Wednesday, October 26, 2011

A Slave to the Numbers

Let's start out with some numbers:

Big numba' 5!
5 - the number of miles I ran yesterday pain free

2 - the number of calves I have to listen to carefully over the coming weeks

1,200 - the number of meters I swam this morning

16 - the number of times I swallowed water during my swim (compared to 57 on Sunday's swim)

0 - the number of miles I'm going to run today to make sure my legs recover

As a runner, life is dominated by numbers:
  • What's my pace?
  • What's my finish time?
  • How many miles per week?
  • How many miles/km is the race?
  • What place did I finish in my age group?
  • How many miles have I put on my shoes?
  • How expensive is that race?
  • What time do I have to get up to get my run in before work?
  • How many calories should I consume during marathon training?

I could go on and on. In the wake of my injury I've been thinking about what exactly kept me running while I was in so much pain. Answer: the numbers! I was obsessed with meeting the number of miles outlined on my training plan every week, no exceptions. I'd like to say I'm more OCD than some people when it comes to this, but I'm sure there are many out there like me. If my total weekly miles says 45, then I'm going to hit 45. Not 44.67. 45. End of story. It's insane. It makes no sense. And there's no reason that it should bother me as much as it does when something like that happens. 

The truth is that numbers don't just rule the running world, but everything actually.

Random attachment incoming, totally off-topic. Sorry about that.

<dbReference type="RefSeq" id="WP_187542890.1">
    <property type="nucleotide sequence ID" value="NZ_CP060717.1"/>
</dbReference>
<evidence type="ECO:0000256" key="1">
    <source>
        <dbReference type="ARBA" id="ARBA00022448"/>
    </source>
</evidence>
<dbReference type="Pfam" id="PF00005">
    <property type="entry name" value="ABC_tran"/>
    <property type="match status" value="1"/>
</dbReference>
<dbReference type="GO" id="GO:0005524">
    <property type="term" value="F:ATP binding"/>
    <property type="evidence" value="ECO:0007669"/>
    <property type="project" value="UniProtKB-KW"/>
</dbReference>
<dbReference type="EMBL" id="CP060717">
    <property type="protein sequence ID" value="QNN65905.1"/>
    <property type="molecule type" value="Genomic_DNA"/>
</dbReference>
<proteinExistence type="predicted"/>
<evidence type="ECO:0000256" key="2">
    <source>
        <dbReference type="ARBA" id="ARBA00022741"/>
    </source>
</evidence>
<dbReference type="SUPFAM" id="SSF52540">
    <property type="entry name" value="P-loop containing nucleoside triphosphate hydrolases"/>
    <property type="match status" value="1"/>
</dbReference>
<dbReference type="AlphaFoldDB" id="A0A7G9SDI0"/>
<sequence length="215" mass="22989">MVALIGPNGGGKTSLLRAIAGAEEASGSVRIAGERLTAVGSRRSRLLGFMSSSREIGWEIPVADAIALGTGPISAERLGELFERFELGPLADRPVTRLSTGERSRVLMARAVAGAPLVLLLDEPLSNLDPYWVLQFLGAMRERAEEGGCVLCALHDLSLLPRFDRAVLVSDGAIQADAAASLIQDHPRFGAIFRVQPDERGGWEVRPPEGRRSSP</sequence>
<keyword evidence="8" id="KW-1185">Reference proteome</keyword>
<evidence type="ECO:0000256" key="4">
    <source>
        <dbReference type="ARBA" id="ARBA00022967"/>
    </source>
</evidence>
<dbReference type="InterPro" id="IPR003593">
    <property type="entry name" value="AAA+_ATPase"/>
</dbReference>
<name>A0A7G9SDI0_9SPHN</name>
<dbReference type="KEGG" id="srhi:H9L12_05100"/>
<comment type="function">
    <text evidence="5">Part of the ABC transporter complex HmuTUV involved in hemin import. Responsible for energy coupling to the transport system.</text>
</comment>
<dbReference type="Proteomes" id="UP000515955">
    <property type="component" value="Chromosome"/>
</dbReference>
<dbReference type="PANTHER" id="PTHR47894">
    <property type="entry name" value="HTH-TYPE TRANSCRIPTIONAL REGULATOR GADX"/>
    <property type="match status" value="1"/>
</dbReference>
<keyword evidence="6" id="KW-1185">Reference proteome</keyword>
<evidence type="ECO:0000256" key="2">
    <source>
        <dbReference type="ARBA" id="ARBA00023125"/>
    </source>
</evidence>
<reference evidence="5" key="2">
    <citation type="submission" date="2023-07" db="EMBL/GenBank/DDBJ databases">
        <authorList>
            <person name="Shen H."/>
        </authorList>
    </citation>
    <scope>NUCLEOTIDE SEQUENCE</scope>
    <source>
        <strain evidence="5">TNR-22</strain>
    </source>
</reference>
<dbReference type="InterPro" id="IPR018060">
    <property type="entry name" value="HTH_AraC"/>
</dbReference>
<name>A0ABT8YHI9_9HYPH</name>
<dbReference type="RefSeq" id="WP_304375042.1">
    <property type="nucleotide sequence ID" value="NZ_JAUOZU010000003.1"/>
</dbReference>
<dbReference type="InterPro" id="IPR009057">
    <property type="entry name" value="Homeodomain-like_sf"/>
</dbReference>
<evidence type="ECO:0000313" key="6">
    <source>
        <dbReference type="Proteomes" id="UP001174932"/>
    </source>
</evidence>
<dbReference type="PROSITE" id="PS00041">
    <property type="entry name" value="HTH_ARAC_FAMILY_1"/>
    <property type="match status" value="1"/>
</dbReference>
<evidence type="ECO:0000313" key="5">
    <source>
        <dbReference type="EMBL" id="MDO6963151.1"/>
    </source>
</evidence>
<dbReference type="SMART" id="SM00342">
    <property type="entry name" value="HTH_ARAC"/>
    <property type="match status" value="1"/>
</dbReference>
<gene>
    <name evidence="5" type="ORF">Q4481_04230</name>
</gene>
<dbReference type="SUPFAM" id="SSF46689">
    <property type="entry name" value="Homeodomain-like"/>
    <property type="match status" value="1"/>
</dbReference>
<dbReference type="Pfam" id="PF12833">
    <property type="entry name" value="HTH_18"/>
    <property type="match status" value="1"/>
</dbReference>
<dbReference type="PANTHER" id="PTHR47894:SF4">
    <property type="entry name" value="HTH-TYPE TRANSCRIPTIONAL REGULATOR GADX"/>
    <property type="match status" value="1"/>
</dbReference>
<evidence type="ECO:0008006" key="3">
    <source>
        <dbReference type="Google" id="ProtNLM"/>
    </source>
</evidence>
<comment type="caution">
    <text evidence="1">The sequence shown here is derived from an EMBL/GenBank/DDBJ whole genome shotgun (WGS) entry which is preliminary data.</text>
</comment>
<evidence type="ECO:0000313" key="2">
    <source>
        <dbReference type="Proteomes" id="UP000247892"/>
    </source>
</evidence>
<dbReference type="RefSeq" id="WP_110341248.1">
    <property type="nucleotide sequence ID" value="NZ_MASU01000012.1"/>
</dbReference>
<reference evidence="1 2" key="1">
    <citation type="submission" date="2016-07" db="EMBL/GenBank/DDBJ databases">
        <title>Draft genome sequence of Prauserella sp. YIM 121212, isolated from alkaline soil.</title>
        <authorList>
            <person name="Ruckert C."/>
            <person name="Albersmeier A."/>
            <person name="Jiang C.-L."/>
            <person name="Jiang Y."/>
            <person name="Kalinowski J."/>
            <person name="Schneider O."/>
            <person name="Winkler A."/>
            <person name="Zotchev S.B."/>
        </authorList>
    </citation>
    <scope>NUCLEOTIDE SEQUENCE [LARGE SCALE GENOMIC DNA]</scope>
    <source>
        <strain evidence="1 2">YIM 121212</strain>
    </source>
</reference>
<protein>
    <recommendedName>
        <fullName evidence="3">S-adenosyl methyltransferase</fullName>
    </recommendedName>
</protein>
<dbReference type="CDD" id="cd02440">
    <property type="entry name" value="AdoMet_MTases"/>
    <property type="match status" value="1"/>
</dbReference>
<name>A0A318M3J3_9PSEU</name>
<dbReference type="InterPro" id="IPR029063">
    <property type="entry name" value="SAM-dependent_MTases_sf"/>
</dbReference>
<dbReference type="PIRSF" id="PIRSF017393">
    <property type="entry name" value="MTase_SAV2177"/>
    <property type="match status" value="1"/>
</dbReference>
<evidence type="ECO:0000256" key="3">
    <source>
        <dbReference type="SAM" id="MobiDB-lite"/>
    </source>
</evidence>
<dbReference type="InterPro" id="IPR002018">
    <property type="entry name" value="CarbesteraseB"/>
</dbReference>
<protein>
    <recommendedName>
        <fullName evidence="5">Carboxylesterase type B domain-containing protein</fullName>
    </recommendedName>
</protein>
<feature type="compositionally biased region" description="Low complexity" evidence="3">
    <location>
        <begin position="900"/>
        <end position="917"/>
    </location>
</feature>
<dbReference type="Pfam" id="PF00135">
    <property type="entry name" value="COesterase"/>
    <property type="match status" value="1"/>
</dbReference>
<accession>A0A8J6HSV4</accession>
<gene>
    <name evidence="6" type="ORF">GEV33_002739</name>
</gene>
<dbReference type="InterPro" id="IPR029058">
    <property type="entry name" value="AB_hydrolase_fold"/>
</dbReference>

• How much money do I have?
  • What score did I get on that test?
  • Where do I rank among other students/workers?
  • How many hours do I have to work today?
  • How many votes does the House need to get that bill passed?
  • How many cups of flour do I add to this cake mix?
  • How many hours of sleep can I get tonight?
  • How much gas do I have in the car?
  • How many servings are in this?
  • Etc., etc.

As long as human civilization has been around, numbers have hung over us. Think about it - every ancient civilization had a numeral system. It's just something you couldn't live without. How many horses do I have? How much grain do I need to grow to survive the season? How many days journey is it to the capital?

This past week my colleague has been researching the ancient history of numeral systems, which has led to some interesting discussions. Just looking at the Babylonians, Egyptians, and Maya we've learned that they all came up with their own, unique numeral systems, completely independent of each other. Just as they all figured out how to develop written language and build temples and shrines, they also figured out that they needed a way to count.
Egyptian - 4,622

Babylonian - 23

Maya - 13
When you think about all of the different numeral systems that have existed in the past, it suddenly becomes strange to think that now almost the entire world uses only one: Arabic numerals. Invented in India around 500 CE (with origins gonig back as far as 300 BCE), this system of counting with a zero (only used before by the Maya) and a place-value notation, was revolutionary. It quickly spread into Africa and Europe by the Arabs in the Middle Ages, and eventually to America along with the Europeans.

We can't seem to agree on most things: gay marriage, a new president, health insurance, religion, women's running records, etc, but when it comes to numbers we all see it the same. It's amazing to think that out of the few things in this world that we can agree on, a common numeral system is one of them. How does something so abstract have so much power over us?

1 comment:

  1. Brilliant post! (My day job is as a demographer/statistician... so I *heart* numbers.)


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